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Boris Johnson hailed Brexit as an opportunity for Britain to seek new commercial and trade connections with partners outside the European Union. While talks with Brussels are expected to resume after a tense break, the UK has continued to lay the foundations for the new position it will take on at the end of the transition period. But geopolitical intelligence platform Stratfor has warned the Prime Minister he will face a series of major challenges to ensure Britain’s place on the international stage.
A representative of the organisation said: “We have identified at least three main geopolitical challenges.
“The first will be to build a global network of trade relationships. The UK will try to do this in two ways.
“First, it will try to replicate the free trade agreements it already enjoyed as a member of the European Union and we have seen progress in negotiations with countries like South Korea and Japan but it will also seek to negotiate new free trade agreements.
“And this will be a bit more difficult because every case will have to start from scratch and will be different.”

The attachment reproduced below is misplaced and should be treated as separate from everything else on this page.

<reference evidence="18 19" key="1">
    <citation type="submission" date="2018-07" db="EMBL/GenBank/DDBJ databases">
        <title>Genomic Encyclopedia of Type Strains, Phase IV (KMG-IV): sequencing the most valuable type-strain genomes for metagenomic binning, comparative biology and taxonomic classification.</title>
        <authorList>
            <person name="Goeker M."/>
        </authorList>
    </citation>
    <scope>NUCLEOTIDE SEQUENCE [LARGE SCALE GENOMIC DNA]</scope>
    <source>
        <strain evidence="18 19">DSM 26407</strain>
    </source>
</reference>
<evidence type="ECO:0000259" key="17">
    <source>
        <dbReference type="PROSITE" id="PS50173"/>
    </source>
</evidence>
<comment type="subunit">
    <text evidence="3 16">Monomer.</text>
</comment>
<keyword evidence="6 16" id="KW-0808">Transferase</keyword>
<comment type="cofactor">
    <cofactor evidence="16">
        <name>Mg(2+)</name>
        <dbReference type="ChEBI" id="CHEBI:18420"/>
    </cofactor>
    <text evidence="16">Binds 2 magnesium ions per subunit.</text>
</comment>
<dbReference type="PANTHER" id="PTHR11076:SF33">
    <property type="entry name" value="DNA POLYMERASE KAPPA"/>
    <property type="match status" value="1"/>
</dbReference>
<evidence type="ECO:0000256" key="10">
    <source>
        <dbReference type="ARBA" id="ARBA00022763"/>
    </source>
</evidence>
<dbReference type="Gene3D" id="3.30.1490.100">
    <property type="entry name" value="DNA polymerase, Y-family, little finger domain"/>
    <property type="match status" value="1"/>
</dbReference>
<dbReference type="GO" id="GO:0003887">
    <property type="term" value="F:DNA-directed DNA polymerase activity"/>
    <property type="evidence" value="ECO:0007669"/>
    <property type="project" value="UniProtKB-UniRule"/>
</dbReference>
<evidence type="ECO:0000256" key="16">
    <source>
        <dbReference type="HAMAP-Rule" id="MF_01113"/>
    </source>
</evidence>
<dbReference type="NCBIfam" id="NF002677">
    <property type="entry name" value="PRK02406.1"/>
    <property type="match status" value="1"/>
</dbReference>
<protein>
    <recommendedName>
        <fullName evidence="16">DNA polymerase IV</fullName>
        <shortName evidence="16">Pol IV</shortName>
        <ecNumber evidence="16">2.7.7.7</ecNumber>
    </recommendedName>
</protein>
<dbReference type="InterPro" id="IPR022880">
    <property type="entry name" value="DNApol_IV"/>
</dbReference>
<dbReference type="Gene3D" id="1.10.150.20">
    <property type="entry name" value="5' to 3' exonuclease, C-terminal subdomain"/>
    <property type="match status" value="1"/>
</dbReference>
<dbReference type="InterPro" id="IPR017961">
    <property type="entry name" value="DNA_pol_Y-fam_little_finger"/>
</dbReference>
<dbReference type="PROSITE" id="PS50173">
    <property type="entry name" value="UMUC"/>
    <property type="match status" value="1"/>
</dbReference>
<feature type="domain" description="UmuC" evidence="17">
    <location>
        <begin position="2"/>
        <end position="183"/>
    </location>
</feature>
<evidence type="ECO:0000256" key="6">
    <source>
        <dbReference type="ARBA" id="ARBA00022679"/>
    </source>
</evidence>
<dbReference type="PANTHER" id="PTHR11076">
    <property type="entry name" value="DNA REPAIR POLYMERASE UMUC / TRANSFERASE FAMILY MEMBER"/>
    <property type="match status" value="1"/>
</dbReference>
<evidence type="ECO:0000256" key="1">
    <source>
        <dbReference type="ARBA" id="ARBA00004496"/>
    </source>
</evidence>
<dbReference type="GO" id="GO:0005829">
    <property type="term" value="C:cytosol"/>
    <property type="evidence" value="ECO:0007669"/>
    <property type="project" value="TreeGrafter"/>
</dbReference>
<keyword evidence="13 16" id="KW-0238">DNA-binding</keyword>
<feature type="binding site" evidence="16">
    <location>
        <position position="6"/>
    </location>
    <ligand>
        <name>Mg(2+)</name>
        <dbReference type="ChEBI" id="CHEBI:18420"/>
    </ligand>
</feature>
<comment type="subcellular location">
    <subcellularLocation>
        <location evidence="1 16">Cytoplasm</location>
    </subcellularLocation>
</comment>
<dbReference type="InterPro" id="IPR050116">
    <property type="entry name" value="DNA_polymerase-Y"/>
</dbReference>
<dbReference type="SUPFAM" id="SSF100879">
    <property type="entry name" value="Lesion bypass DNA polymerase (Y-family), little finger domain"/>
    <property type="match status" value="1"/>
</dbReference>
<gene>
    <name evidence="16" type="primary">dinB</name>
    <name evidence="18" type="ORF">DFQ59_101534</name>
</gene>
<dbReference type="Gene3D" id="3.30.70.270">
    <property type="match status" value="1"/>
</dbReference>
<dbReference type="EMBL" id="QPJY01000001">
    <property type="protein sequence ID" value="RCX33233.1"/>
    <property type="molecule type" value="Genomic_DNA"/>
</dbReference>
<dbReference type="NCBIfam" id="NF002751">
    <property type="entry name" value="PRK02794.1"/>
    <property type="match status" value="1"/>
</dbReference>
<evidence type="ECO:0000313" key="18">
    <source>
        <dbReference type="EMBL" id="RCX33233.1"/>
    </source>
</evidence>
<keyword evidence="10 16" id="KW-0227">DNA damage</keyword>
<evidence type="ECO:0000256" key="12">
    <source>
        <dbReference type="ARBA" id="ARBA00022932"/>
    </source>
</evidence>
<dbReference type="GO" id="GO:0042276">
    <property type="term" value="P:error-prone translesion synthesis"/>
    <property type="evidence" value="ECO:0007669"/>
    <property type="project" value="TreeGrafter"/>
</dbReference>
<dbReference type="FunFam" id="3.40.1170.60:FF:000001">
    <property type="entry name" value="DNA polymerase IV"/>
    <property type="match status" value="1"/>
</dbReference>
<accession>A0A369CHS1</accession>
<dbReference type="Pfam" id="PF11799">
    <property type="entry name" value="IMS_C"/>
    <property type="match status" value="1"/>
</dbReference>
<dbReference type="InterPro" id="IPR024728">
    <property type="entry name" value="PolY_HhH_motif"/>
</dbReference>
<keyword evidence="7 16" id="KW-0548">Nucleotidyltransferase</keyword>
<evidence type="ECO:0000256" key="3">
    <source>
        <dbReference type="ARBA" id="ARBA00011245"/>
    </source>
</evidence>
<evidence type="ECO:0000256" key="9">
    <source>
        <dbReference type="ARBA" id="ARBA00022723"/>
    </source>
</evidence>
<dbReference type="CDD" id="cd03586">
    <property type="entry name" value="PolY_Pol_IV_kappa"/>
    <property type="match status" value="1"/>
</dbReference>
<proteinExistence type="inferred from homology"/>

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He continued: “The second challenge will be to build a global network of economic and political alliances.
“In this regard, it’s worth keeping in mind that the UK left the EU, is about to leave the single market, but it’s not leaving its geographic position as both a European power and an Atlantic country.
“So the UK will remain engaged in conversations with the likes of Germany and France on issues that they both care about.
“But, of course, the UK will also continue to seek some degree of alignment with the United States because the UK is an Atlantic country as well and the UK may even try to move closer to the US now that it has left the European Union.”
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The Prime Minister has indeed been hoping to secure a new and stronger trade agreement with the United States once the UK becomes fully independent from the European Union’s single market.
However, bipartisan US politicians have warned any deal would not go ahead should the Brexit negotiations end up putting the Northern Ireland peace agreement at risk.
The Stratfor expert added: “The third element is that the UK continues to be a Commonwealth country.
“That’s a network of more than 50 countries around the world. And the third element will be to negotiate the many, many outstanding issues in their relationship with the European Union.”
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He however insisted any agreement with the European Union will not be ending negotiations with Brussels as new tailored agreements will need to be struck over specific sectors.
He continued: “Even if there is a free trade agreement by the end of the year, it will probably not cover every aspect of the negotiations.
“Energy, education, security, data sharing and so on which means that the negotiations between the UK and the EU seem to be very dramatic and everyone is kind of tired of them by now, but they are not going away any time soon.”
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